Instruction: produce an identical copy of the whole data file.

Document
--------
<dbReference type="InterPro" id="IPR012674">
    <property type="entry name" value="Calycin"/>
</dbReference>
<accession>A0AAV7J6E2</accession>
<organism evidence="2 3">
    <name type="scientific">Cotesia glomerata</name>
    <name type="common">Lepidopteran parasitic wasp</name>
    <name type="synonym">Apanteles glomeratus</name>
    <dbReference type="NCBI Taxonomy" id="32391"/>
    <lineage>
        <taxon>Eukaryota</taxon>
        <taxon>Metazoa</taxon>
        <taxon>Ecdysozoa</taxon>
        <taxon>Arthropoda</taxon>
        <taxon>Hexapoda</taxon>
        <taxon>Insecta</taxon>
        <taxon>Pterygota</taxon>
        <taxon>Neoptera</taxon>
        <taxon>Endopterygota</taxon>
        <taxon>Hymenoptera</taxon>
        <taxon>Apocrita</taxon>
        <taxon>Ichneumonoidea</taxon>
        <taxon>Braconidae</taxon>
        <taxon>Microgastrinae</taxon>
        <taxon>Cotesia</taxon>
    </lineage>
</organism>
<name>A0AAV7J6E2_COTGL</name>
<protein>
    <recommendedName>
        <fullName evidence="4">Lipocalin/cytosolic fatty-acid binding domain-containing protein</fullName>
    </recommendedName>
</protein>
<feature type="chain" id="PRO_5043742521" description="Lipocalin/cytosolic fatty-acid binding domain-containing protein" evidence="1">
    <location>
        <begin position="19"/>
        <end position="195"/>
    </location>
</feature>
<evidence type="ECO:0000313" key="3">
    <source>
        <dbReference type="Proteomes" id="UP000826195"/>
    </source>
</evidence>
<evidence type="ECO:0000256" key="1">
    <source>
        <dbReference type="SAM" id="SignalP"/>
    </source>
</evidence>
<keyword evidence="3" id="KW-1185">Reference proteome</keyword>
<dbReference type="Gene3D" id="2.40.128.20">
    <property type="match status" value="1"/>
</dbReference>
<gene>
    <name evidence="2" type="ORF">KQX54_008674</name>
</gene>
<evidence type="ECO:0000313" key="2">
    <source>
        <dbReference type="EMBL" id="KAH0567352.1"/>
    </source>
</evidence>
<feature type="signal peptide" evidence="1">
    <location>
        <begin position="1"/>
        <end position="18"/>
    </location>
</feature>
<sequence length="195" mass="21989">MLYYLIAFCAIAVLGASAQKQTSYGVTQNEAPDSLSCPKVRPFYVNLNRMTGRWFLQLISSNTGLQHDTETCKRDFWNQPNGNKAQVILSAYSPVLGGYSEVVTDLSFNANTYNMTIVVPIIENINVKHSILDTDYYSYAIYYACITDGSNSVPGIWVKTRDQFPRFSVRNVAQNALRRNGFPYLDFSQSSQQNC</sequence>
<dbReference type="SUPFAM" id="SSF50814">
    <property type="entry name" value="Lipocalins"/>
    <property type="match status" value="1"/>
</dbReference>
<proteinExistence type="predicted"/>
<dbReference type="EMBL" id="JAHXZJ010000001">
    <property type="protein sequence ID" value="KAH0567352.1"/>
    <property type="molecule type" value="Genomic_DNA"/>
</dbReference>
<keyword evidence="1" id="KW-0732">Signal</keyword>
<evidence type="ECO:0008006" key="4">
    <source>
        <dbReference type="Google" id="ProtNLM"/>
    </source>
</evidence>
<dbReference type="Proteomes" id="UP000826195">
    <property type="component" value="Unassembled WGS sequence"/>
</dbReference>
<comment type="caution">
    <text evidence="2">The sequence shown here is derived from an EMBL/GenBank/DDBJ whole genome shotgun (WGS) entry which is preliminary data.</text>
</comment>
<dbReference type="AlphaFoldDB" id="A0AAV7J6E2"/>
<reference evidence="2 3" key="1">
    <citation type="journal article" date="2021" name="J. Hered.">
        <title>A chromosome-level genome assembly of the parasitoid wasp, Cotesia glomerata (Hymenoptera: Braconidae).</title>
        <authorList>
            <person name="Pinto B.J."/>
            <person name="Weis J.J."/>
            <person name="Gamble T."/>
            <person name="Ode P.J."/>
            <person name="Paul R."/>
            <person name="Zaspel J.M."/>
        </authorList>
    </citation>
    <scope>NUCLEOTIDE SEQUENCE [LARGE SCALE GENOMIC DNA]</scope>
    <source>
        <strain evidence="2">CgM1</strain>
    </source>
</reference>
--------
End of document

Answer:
<dbReference type="InterPro" id="IPR012674">
    <property type="entry name" value="Calycin"/>
</dbReference>
<accession>A0AAV7J6E2</accession>
<organism evidence="2 3">
    <name type="scientific">Cotesia glomerata</name>
    <name type="common">Lepidopteran parasitic wasp</name>
    <name type="synonym">Apanteles glomeratus</name>
    <dbReference type="NCBI Taxonomy" id="32391"/>
    <lineage>
        <taxon>Eukaryota</taxon>
        <taxon>Metazoa</taxon>
        <taxon>Ecdysozoa</taxon>
        <taxon>Arthropoda</taxon>
        <taxon>Hexapoda</taxon>
        <taxon>Insecta</taxon>
        <taxon>Pterygota</taxon>
        <taxon>Neoptera</taxon>
        <taxon>Endopterygota</taxon>
        <taxon>Hymenoptera</taxon>
        <taxon>Apocrita</taxon>
        <taxon>Ichneumonoidea</taxon>
        <taxon>Braconidae</taxon>
        <taxon>Microgastrinae</taxon>
        <taxon>Cotesia</taxon>
    </lineage>
</organism>
<name>A0AAV7J6E2_COTGL</name>
<protein>
    <recommendedName>
        <fullName evidence="4">Lipocalin/cytosolic fatty-acid binding domain-containing protein</fullName>
    </recommendedName>
</protein>
<feature type="chain" id="PRO_5043742521" description="Lipocalin/cytosolic fatty-acid binding domain-containing protein" evidence="1">
    <location>
        <begin position="19"/>
        <end position="195"/>
    </location>
</feature>
<evidence type="ECO:0000313" key="3">
    <source>
        <dbReference type="Proteomes" id="UP000826195"/>
    </source>
</evidence>
<evidence type="ECO:0000256" key="1">
    <source>
        <dbReference type="SAM" id="SignalP"/>
    </source>
</evidence>
<keyword evidence="3" id="KW-1185">Reference proteome</keyword>
<dbReference type="Gene3D" id="2.40.128.20">
    <property type="match status" value="1"/>
</dbReference>
<gene>
    <name evidence="2" type="ORF">KQX54_008674</name>
</gene>
<evidence type="ECO:0000313" key="2">
    <source>
        <dbReference type="EMBL" id="KAH0567352.1"/>
    </source>
</evidence>
<feature type="signal peptide" evidence="1">
    <location>
        <begin position="1"/>
        <end position="18"/>
    </location>
</feature>
<sequence length="195" mass="21989">MLYYLIAFCAIAVLGASAQKQTSYGVTQNEAPDSLSCPKVRPFYVNLNRMTGRWFLQLISSNTGLQHDTETCKRDFWNQPNGNKAQVILSAYSPVLGGYSEVVTDLSFNANTYNMTIVVPIIENINVKHSILDTDYYSYAIYYACITDGSNSVPGIWVKTRDQFPRFSVRNVAQNALRRNGFPYLDFSQSSQQNC</sequence>
<dbReference type="SUPFAM" id="SSF50814">
    <property type="entry name" value="Lipocalins"/>
    <property type="match status" value="1"/>
</dbReference>
<proteinExistence type="predicted"/>
<dbReference type="EMBL" id="JAHXZJ010000001">
    <property type="protein sequence ID" value="KAH0567352.1"/>
    <property type="molecule type" value="Genomic_DNA"/>
</dbReference>
<keyword evidence="1" id="KW-0732">Signal</keyword>
<evidence type="ECO:0008006" key="4">
    <source>
        <dbReference type="Google" id="ProtNLM"/>
    </source>
</evidence>
<dbReference type="Proteomes" id="UP000826195">
    <property type="component" value="Unassembled WGS sequence"/>
</dbReference>
<comment type="caution">
    <text evidence="2">The sequence shown here is derived from an EMBL/GenBank/DDBJ whole genome shotgun (WGS) entry which is preliminary data.</text>
</comment>
<dbReference type="AlphaFoldDB" id="A0AAV7J6E2"/>
<reference evidence="2 3" key="1">
    <citation type="journal article" date="2021" name="J. Hered.">
        <title>A chromosome-level genome assembly of the parasitoid wasp, Cotesia glomerata (Hymenoptera: Braconidae).</title>
        <authorList>
            <person name="Pinto B.J."/>
            <person name="Weis J.J."/>
            <person name="Gamble T."/>
            <person name="Ode P.J."/>
            <person name="Paul R."/>
            <person name="Zaspel J.M."/>
        </authorList>
    </citation>
    <scope>NUCLEOTIDE SEQUENCE [LARGE SCALE GENOMIC DNA]</scope>
    <source>
        <strain evidence="2">CgM1</strain>
    </source>
</reference>